- 301 profit warnings issued in Q1 2020, compared to 313 in whole of 2019
- 77% of warnings in Q1 2020 cited COVID-19
- FTSE Travel & Leisure companies most dramatically affected with 70% of the sector warning
- Companies will need to take a ‘slow and steady’ approach to restarting operations amidst continued uncertainty.
LONDON, 3rd MAY 2020: Profit warnings issued by UK-listed businesses reached a record-breaking high in the first three months of 2020 - significantly higher than any previous quarter in the last twenty years - according to EY’s latest Profit Warnings report.
301 profit warnings were recorded by EY between 1 January and 31 March 2020, almost equal to the entire number issued in the whole of 2019 (313) and 5% higher than the total for 2018 (287). Compared to the same period last year (Q1 2019), warnings rose from 89, representing a 238% year-on-year increase.
Over a fifth of the UK’s quoted companies issued a profit warning in Q1 2020, more than the percentage of companies warning in the whole of 2008 (17%). Unsurprisingly this hike was attributed to the COVID-19 crisis, which has temporarily paralysed many businesses, with very few sectors immune from its effects.
Although 77% of profit warnings blamed COVID-19 in the first quarter of 2020, it is worth noting that significant parts of UK plc were struggling before the pandemic. In January 2020, EY recorded warnings had increased by 43% year-on-year, when compared to the same month last year.
Alan Hudson, UK Head of Restructuring at EY commented: “Political uncertainties and rapid structural change pushed UK profit warnings to a ten-year high in 2019. COVID-19 has created new problems, but it has also accelerated existing structural change and exacerbated existing weaknesses.
When lockdown lifts, it will undoubtedly ease some pressures, but these underlying issues will remain – alongside new challenges.
FTSE Travel & Leisure sector most dramatically impacted
In Q1 2020, the sectors issuing the highest number of profit warnings were those most exposed to the impact of national lockdowns, and in many cases were already showing signs of stress before the COVID-19 crisis.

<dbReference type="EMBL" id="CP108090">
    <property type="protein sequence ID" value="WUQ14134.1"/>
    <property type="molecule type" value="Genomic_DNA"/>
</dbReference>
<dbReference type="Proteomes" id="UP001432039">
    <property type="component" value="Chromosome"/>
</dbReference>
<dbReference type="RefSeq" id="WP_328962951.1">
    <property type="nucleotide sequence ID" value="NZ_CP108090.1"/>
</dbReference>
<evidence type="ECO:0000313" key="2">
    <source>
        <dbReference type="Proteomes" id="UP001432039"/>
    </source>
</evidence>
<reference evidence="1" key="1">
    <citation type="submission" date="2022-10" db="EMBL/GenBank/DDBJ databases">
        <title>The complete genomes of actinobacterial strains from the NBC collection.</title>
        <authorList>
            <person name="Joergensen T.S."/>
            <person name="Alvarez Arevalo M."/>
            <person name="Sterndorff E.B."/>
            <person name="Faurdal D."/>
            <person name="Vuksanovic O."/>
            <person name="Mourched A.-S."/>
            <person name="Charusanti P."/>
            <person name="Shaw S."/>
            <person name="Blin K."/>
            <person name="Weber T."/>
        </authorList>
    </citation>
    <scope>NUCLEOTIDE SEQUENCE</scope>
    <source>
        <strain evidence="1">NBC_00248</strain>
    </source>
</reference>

By percentage of companies warning, FTSE Travel & Leisure was the most dramatically affected, with 70% of the sector issuing a profit warning, followed by Industrial Materials (63%) and Retailers (61%). All but five of the 42 FTSE sectors EY tracks issued COVID-19 related warnings in Q1 2020.
Lisa Ashe, UK Restructuring Partner at EY comments: “Consumer discretionary sectors have been hit exceptionally hard, due to the nature of their operations, plunging consumer confidence and existing structural weaknesses. Airline travel and holidays have all but stopped. Many retailers have redesigned online operations to protect staff, but this isn’t always a viable option.
Some companies have also found themselves on the wrong side of a trend. Supermarket sales have increased hugely, but food producers supplying to restaurants and pubs, for example, have seen sales plummet.
A difficult reboot
COVID-19 is expected to deliver the biggest blow to UK GDP since the First World War. The economic forecasting group, EY ITEM Club, estimates that UK GDP will fall by 6.8% in 2020, if the UK lockdown begins to lift at the end of May, and the UK experiences a slow ‘U’ shaped recovery without any major relapses.
EY expects the number of profit warnings to fall, but distress levels to rise – with echoes of 2008 to 2009 and the aftermath of the financial crisis. Notably, there were more insolvencies in 2009 than 2008. The report anticipates a significant increase in corporate insolvencies when the lockdown lifts.
Hudson commented: “We know from previous crises that one of the biggest tests comes when companies need to reflate balance sheets, restock inventory and depend on supply chains that have been similarly tested.
This time, companies face a unique set of additional challenges as they work to safeguard business continuity and the health of employees and customers. It is wise for companies to take a slow and steady approach to restarting operations that allows for flexibility, so they can react to continued uncertainty for some time to come.